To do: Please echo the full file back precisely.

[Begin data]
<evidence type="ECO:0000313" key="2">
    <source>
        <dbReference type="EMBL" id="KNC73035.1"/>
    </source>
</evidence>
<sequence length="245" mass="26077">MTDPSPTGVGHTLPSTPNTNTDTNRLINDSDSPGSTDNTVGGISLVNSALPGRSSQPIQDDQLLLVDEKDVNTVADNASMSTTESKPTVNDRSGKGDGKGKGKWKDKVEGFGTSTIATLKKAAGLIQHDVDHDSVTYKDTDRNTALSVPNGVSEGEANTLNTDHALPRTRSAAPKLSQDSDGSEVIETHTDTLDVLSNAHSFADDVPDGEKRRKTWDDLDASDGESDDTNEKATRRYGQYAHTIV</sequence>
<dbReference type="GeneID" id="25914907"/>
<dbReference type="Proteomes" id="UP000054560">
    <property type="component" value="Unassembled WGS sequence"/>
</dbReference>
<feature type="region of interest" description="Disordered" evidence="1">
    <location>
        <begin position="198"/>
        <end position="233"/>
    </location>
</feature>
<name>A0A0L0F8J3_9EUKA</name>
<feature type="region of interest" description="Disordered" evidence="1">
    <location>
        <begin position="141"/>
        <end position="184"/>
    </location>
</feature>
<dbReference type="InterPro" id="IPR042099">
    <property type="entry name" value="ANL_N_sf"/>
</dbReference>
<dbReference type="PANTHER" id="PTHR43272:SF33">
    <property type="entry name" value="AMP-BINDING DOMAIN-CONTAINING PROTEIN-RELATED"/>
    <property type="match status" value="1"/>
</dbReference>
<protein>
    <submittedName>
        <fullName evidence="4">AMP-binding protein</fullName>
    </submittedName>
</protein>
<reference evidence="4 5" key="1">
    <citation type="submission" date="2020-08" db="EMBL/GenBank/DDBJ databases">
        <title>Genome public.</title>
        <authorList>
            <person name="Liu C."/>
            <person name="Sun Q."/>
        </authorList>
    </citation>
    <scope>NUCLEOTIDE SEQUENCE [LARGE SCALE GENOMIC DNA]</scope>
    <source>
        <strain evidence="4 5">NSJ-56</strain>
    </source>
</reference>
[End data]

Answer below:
<evidence type="ECO:0000313" key="2">
    <source>
        <dbReference type="EMBL" id="KNC73035.1"/>
    </source>
</evidence>
<sequence length="245" mass="26077">MTDPSPTGVGHTLPSTPNTNTDTNRLINDSDSPGSTDNTVGGISLVNSALPGRSSQPIQDDQLLLVDEKDVNTVADNASMSTTESKPTVNDRSGKGDGKGKGKWKDKVEGFGTSTIATLKKAAGLIQHDVDHDSVTYKDTDRNTALSVPNGVSEGEANTLNTDHALPRTRSAAPKLSQDSDGSEVIETHTDTLDVLSNAHSFADDVPDGEKRRKTWDDLDASDGESDDTNEKATRRYGQYAHTIV</sequence>
<dbReference type="GeneID" id="25914907"/>
<dbReference type="Proteomes" id="UP000054560">
    <property type="component" value="Unassembled WGS sequence"/>
</dbReference>
<feature type="region of interest" description="Disordered" evidence="1">
    <location>
        <begin position="198"/>
        <end position="233"/>
    </location>
</feature>
<name>A0A0L0F8J3_9EUKA</name>
<feature type="region of interest" description="Disordered" evidence="1">
    <location>
        <begin position="141"/>
        <end position="184"/>
    </location>
</feature>
<dbReference type="InterPro" id="IPR042099">
    <property type="entry name" value="ANL_N_sf"/>
</dbReference>
<dbReference type="PANTHER" id="PTHR43272:SF33">
    <property type="entry name" value="AMP-BINDING DOMAIN-CONTAINING PROTEIN-RELATED"/>
    <property type="match status" value="1"/>
</dbReference>
<protein>
    <submittedName>
        <fullName evidence="4">AMP-binding protein</fullName>
    </submittedName>
</protein>
<reference evidence="4 5" key="1">
    <citation type="submission" date="2020-08" db="EMBL/GenBank/DDBJ databases">
        <title>Genome public.</title>
        <authorList>
            <person name="Liu C."/>
            <person name="Sun Q."/>
        </authorList>
    </citation>
    <scope>NUCLEOTIDE SEQUENCE [LARGE SCALE GENOMIC DNA]</scope>
    <source>
        <strain evidence="4 5">NSJ-56</strain>
    </source>
</reference>